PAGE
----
The twin crises over the possible demise of the euro and rise of the neo-Nazis haven’t put much of a damper on the holiday spirit in Berlin. The city is awash in stollen, marzipan, lebkuchen, and chocolate Santas. The other day I ran away from a real Santa in a department store with Sam in tow, fearing yet more sweets and hefty dental bills. But Santa was persistent. When he caught up to us and offered a tangerine, I felt like the little Jewish Grinch who spoiled Weihnachten. There is a “Bad Santa” on the loose in Berlin too. He’s been cruising the Christmas markets and offering drinks spiked with liquid ecstasy to holiday shoppers. That may sound appealing to some of you, but apparently it doesn’t sit too well in the victims’ stomachs.
Germans seems to exhibit even more holiday hysteria than Americans. But not everyone in Germany is having a jolly season. The families of the neo-Nazi terror cell victims are still coming to grips with the revelations that their loved ones were murdered by right-wing skinheads, not members of their own ethnic communities. Der Spiegel reported this week on how Suspicions Destroyed Lives of Victims’ Relatives, offering detailed accounts of how these families had to defend themselves against insinuations that the victims were members of organized crime gangs. As the truth about the murder of eight Turkish and one Greek immigrant has emerged, it comes as little surprise to learn that some of the victims’ relatives are now planning to leave Germany. This news hit even harder as it came alongside media reports that the case against the sole surviving member of the terror cell was making little progress in the face of her refusal to answer questions.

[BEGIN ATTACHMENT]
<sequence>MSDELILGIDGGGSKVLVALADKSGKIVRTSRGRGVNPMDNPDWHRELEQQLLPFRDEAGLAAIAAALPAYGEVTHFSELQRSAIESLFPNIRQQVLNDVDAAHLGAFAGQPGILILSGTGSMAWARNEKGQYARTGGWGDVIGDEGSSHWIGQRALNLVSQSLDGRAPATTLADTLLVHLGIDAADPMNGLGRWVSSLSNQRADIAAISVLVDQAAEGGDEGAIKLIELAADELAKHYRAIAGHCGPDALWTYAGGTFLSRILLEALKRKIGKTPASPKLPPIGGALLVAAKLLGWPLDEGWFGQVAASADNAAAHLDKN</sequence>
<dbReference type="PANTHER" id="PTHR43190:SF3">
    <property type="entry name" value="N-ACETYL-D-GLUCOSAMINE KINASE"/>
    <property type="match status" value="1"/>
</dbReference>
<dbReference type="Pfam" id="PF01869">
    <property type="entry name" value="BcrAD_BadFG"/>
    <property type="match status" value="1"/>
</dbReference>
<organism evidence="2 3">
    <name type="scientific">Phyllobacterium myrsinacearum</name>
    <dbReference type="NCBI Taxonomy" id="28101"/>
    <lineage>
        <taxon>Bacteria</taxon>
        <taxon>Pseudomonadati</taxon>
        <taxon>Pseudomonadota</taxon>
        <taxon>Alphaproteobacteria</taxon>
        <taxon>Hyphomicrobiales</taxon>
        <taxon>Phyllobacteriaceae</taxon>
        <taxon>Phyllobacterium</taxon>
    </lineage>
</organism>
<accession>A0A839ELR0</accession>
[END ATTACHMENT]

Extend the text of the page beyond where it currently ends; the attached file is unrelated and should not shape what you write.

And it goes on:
The usual reminders to think about others during the holiday season are especially poignant for me this year as I think about the tragedy that has caused some members of Germany’s immigrant population to leave the country. There is much to be illuminated when we light the Chanukah candles next week: the lives of families destroyed by hate, the path that leads us away from racist terror, and Berlin’s incredibly short winter days when the sun sets before 4 pm. May the menorah’s lights cast their glow in these dark places this year.